It will be offered three years after the spray painting on canvas from 2006 (then titled Girl with Balloon) shredded itself moments after it was knocked down at £860,000 (£1.04m including premium), much to the surprise of those in attendance at the live auction.

The buyer is now selling the work and will be hoping to make a hefty return. It is being offered with a £4m-6m estimate at the sale in London on October 14. Prior to the auction it is being exhibited in Hong Kong, Taipei and New York before returning to Sotheby’s New Bond Street rooms where it will be offered in the same saleroom where the shredding incident originally took place.

Back in 2018, the activation of a concealed shredder in the painting's Victorian-style frame was seemingly carried out via remote control by someone in the saleroom, although this has never been confirmed. Banksy subsequently released a video showing how the process was practiced which seemed to imply that the artist had originally intended to completely destroy the work.

Banksy's ‘Love is in the Bin’

Banksy's ‘Love is in the Bin’ – estimated at £4m-6m at Sotheby’s.

At the 2018 sale however, the shredder apparently jammed and left the canvas half intact. The buyer of the work, a female European collector who was long-standing client according to Sotheby’s, decided to complete the sale after the half-shredded work had quickly been retitled ‘Love is in the Bin’. It was also granted a new certificate by Pest Control, Banksy’s authentication body.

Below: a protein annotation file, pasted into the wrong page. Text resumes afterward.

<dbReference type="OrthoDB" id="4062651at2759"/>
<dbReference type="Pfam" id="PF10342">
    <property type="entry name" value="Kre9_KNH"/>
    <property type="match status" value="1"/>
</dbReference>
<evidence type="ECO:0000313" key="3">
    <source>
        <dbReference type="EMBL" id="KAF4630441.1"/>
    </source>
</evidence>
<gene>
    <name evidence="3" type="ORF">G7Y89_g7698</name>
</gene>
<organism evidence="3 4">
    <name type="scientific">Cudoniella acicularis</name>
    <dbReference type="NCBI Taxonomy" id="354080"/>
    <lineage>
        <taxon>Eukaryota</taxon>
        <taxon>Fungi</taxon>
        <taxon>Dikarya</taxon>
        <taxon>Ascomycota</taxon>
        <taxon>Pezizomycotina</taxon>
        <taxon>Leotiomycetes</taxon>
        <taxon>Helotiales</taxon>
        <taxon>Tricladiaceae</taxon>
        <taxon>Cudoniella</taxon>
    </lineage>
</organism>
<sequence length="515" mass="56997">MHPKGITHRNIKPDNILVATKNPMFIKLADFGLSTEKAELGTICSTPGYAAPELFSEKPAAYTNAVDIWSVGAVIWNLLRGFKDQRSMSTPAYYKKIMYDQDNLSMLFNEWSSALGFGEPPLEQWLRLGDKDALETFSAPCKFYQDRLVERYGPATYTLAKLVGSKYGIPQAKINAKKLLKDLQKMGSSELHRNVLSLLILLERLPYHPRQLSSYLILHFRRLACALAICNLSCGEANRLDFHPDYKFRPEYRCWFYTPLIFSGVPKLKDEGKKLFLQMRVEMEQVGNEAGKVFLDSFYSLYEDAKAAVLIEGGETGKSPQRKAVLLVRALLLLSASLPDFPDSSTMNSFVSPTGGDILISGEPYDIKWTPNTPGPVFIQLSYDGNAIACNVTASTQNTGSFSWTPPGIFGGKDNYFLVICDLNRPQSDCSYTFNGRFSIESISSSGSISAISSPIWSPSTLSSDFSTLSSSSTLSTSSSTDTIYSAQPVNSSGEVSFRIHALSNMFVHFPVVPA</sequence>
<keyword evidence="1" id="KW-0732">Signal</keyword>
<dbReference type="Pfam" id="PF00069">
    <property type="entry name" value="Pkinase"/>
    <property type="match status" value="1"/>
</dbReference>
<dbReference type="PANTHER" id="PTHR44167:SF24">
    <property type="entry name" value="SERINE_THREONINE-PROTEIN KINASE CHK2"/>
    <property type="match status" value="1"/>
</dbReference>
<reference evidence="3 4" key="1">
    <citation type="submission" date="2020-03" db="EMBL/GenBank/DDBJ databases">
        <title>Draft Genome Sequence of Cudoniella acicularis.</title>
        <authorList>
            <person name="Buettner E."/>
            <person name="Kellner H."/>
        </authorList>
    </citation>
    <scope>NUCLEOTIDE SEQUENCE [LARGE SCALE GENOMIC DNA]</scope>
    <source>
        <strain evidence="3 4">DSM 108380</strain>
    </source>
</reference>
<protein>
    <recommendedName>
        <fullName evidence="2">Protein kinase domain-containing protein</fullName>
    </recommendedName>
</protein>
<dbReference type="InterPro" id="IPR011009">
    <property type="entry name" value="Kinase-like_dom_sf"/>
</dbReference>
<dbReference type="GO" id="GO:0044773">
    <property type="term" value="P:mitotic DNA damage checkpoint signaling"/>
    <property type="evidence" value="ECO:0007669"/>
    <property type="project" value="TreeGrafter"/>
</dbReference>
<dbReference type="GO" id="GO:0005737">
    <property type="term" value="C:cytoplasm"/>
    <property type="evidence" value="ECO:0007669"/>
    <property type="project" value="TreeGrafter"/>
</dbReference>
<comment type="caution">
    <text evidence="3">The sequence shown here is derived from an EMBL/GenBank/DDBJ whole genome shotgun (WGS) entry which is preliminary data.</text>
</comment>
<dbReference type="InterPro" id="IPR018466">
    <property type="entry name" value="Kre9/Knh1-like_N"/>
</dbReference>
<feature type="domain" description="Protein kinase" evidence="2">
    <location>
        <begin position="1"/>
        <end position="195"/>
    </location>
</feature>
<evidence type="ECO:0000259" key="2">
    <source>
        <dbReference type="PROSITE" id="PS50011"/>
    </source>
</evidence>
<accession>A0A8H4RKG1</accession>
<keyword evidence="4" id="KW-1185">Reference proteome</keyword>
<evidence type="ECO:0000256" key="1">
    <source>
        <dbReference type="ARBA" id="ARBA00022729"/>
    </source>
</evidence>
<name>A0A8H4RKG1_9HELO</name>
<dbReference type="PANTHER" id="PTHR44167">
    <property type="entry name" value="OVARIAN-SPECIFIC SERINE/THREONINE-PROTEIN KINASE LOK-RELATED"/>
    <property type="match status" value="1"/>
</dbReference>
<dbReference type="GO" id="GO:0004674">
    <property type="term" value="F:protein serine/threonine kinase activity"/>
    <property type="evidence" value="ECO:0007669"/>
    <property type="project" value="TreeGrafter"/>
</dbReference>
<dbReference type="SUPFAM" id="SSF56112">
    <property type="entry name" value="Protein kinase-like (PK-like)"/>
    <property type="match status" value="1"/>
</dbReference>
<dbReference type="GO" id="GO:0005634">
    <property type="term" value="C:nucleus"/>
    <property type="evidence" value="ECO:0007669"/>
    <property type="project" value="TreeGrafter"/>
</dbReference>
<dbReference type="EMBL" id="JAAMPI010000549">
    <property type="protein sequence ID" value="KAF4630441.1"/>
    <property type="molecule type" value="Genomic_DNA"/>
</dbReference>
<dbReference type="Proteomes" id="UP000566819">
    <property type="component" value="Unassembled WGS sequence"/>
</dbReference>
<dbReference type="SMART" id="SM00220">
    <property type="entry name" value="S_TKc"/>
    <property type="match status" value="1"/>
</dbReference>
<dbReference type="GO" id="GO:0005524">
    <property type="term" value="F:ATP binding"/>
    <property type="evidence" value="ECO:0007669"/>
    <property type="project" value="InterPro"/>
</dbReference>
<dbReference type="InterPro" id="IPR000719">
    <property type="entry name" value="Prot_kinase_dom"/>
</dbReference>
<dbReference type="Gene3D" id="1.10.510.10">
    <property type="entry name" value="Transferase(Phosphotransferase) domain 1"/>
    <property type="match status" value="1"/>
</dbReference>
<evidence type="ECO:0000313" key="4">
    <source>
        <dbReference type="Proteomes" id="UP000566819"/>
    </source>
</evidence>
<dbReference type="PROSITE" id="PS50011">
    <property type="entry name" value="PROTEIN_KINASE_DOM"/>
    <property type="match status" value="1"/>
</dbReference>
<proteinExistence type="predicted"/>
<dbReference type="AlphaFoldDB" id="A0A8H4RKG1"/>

In a statement released at the time, the buyer commented: “When the hammer came down and the work was shredded, I was at first shocked, but gradually I began to realise that I would end up with my own piece of art history.”

‘Live theatre’

Despite suggestions to the contrary, Sotheby’s has always insisted it had no part in the stunt. The firm’s chairman of Modern & Contemporary art Alex Branczik said: “When Girl with Balloon ‘self-destructed’ in our saleroom, Banksy sparked a global sensation that has since become a cultural phenomenon. During that memorable night, Banksy did not so much destroy an artwork by shredding it, but instead created one.”

Since the incident occurred, prices for Banksy have shot up considerably with unique printed versions Girl with Balloon having sold for over £1m and copies of the regular edition of 150 screenprints making £350,000 apiece.

If it sells at top estimate, Love is in the Bin would make the fifth highest price for Banksy at auction – the highest stands at a mammoth £14.4m for Game Changer that sold at Christie’s in March this year, although the fact that it was sold to support the NHS certainly played a key role in the bidding.

In reference to the return of Love is in the Bin, chairman of Sotheby’s Europe Oliver Barker said: “Auctions are live theatre, and as with any live production we need to prepare for all eventualities, but we were Banskyed, and you can never prepare yourself for that.

“Banksy is the ultimate art world outlaw, and in one exhilarating and shocking moment, Sotheby’s became the unwitting stage for his audacious piece of performance art. We are looking forward to welcoming Love is in the Bin back to the very rooms where it was created this autumn.”